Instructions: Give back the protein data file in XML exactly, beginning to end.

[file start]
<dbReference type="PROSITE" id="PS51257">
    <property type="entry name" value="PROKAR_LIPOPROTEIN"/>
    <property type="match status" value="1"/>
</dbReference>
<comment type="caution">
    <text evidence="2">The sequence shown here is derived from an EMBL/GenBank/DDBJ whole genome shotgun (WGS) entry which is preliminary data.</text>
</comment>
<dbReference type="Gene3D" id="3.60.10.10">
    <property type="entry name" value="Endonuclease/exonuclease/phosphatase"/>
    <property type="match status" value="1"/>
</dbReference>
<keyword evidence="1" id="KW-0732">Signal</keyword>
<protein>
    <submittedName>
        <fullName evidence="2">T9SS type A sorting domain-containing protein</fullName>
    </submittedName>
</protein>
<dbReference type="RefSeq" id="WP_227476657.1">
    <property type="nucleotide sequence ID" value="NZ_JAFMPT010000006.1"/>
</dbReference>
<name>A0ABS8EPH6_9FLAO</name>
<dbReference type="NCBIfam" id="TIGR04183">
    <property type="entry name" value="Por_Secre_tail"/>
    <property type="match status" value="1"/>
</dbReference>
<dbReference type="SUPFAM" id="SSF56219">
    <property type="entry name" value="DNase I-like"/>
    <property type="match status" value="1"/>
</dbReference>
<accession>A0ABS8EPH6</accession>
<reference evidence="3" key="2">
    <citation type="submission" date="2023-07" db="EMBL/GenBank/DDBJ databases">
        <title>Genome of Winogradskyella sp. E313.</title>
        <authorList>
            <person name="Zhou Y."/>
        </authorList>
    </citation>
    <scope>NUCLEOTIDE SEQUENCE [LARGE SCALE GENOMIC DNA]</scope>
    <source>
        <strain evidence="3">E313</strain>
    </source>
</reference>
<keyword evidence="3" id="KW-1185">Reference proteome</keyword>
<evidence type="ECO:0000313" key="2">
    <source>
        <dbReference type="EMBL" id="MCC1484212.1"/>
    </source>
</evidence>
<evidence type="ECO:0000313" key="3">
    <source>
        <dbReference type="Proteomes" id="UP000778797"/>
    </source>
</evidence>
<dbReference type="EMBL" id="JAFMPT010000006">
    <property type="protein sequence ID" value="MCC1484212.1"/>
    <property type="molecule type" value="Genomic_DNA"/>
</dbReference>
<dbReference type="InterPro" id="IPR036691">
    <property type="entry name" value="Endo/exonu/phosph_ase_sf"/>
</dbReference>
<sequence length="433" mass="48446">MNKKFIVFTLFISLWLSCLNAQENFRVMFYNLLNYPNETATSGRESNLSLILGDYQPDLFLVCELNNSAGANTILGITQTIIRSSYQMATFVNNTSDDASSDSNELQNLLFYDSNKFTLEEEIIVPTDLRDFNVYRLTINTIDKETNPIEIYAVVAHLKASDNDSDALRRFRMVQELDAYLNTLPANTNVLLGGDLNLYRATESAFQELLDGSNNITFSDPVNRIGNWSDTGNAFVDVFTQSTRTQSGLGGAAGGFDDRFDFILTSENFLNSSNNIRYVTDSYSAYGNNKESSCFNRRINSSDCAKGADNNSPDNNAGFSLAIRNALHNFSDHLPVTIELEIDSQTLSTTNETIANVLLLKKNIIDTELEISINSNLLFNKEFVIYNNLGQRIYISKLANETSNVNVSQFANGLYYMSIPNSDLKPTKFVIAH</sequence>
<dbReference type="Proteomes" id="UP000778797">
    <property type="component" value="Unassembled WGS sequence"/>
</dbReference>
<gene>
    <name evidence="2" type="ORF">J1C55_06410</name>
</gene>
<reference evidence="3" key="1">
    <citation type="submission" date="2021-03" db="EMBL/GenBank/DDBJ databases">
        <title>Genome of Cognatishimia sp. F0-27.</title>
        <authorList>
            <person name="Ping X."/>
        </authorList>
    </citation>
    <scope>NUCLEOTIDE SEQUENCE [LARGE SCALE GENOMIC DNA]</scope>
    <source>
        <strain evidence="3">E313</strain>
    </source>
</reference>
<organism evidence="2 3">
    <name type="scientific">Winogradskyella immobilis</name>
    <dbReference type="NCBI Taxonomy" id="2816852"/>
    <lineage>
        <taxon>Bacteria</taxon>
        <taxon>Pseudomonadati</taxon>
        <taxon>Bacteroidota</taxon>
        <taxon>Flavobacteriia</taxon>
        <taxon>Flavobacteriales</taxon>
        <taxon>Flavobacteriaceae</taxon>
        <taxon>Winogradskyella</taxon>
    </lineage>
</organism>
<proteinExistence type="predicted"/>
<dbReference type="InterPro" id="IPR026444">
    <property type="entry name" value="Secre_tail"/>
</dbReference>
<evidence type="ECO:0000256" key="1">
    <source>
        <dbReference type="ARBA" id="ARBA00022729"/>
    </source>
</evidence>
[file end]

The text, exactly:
<dbReference type="PROSITE" id="PS51257">
    <property type="entry name" value="PROKAR_LIPOPROTEIN"/>
    <property type="match status" value="1"/>
</dbReference>
<comment type="caution">
    <text evidence="2">The sequence shown here is derived from an EMBL/GenBank/DDBJ whole genome shotgun (WGS) entry which is preliminary data.</text>
</comment>
<dbReference type="Gene3D" id="3.60.10.10">
    <property type="entry name" value="Endonuclease/exonuclease/phosphatase"/>
    <property type="match status" value="1"/>
</dbReference>
<keyword evidence="1" id="KW-0732">Signal</keyword>
<protein>
    <submittedName>
        <fullName evidence="2">T9SS type A sorting domain-containing protein</fullName>
    </submittedName>
</protein>
<dbReference type="RefSeq" id="WP_227476657.1">
    <property type="nucleotide sequence ID" value="NZ_JAFMPT010000006.1"/>
</dbReference>
<name>A0ABS8EPH6_9FLAO</name>
<dbReference type="NCBIfam" id="TIGR04183">
    <property type="entry name" value="Por_Secre_tail"/>
    <property type="match status" value="1"/>
</dbReference>
<dbReference type="SUPFAM" id="SSF56219">
    <property type="entry name" value="DNase I-like"/>
    <property type="match status" value="1"/>
</dbReference>
<accession>A0ABS8EPH6</accession>
<reference evidence="3" key="2">
    <citation type="submission" date="2023-07" db="EMBL/GenBank/DDBJ databases">
        <title>Genome of Winogradskyella sp. E313.</title>
        <authorList>
            <person name="Zhou Y."/>
        </authorList>
    </citation>
    <scope>NUCLEOTIDE SEQUENCE [LARGE SCALE GENOMIC DNA]</scope>
    <source>
        <strain evidence="3">E313</strain>
    </source>
</reference>
<keyword evidence="3" id="KW-1185">Reference proteome</keyword>
<evidence type="ECO:0000313" key="2">
    <source>
        <dbReference type="EMBL" id="MCC1484212.1"/>
    </source>
</evidence>
<evidence type="ECO:0000313" key="3">
    <source>
        <dbReference type="Proteomes" id="UP000778797"/>
    </source>
</evidence>
<dbReference type="EMBL" id="JAFMPT010000006">
    <property type="protein sequence ID" value="MCC1484212.1"/>
    <property type="molecule type" value="Genomic_DNA"/>
</dbReference>
<dbReference type="InterPro" id="IPR036691">
    <property type="entry name" value="Endo/exonu/phosph_ase_sf"/>
</dbReference>
<sequence length="433" mass="48446">MNKKFIVFTLFISLWLSCLNAQENFRVMFYNLLNYPNETATSGRESNLSLILGDYQPDLFLVCELNNSAGANTILGITQTIIRSSYQMATFVNNTSDDASSDSNELQNLLFYDSNKFTLEEEIIVPTDLRDFNVYRLTINTIDKETNPIEIYAVVAHLKASDNDSDALRRFRMVQELDAYLNTLPANTNVLLGGDLNLYRATESAFQELLDGSNNITFSDPVNRIGNWSDTGNAFVDVFTQSTRTQSGLGGAAGGFDDRFDFILTSENFLNSSNNIRYVTDSYSAYGNNKESSCFNRRINSSDCAKGADNNSPDNNAGFSLAIRNALHNFSDHLPVTIELEIDSQTLSTTNETIANVLLLKKNIIDTELEISINSNLLFNKEFVIYNNLGQRIYISKLANETSNVNVSQFANGLYYMSIPNSDLKPTKFVIAH</sequence>
<dbReference type="Proteomes" id="UP000778797">
    <property type="component" value="Unassembled WGS sequence"/>
</dbReference>
<gene>
    <name evidence="2" type="ORF">J1C55_06410</name>
</gene>
<reference evidence="3" key="1">
    <citation type="submission" date="2021-03" db="EMBL/GenBank/DDBJ databases">
        <title>Genome of Cognatishimia sp. F0-27.</title>
        <authorList>
            <person name="Ping X."/>
        </authorList>
    </citation>
    <scope>NUCLEOTIDE SEQUENCE [LARGE SCALE GENOMIC DNA]</scope>
    <source>
        <strain evidence="3">E313</strain>
    </source>
</reference>
<organism evidence="2 3">
    <name type="scientific">Winogradskyella immobilis</name>
    <dbReference type="NCBI Taxonomy" id="2816852"/>
    <lineage>
        <taxon>Bacteria</taxon>
        <taxon>Pseudomonadati</taxon>
        <taxon>Bacteroidota</taxon>
        <taxon>Flavobacteriia</taxon>
        <taxon>Flavobacteriales</taxon>
        <taxon>Flavobacteriaceae</taxon>
        <taxon>Winogradskyella</taxon>
    </lineage>
</organism>
<proteinExistence type="predicted"/>
<dbReference type="InterPro" id="IPR026444">
    <property type="entry name" value="Secre_tail"/>
</dbReference>
<evidence type="ECO:0000256" key="1">
    <source>
        <dbReference type="ARBA" id="ARBA00022729"/>
    </source>
</evidence>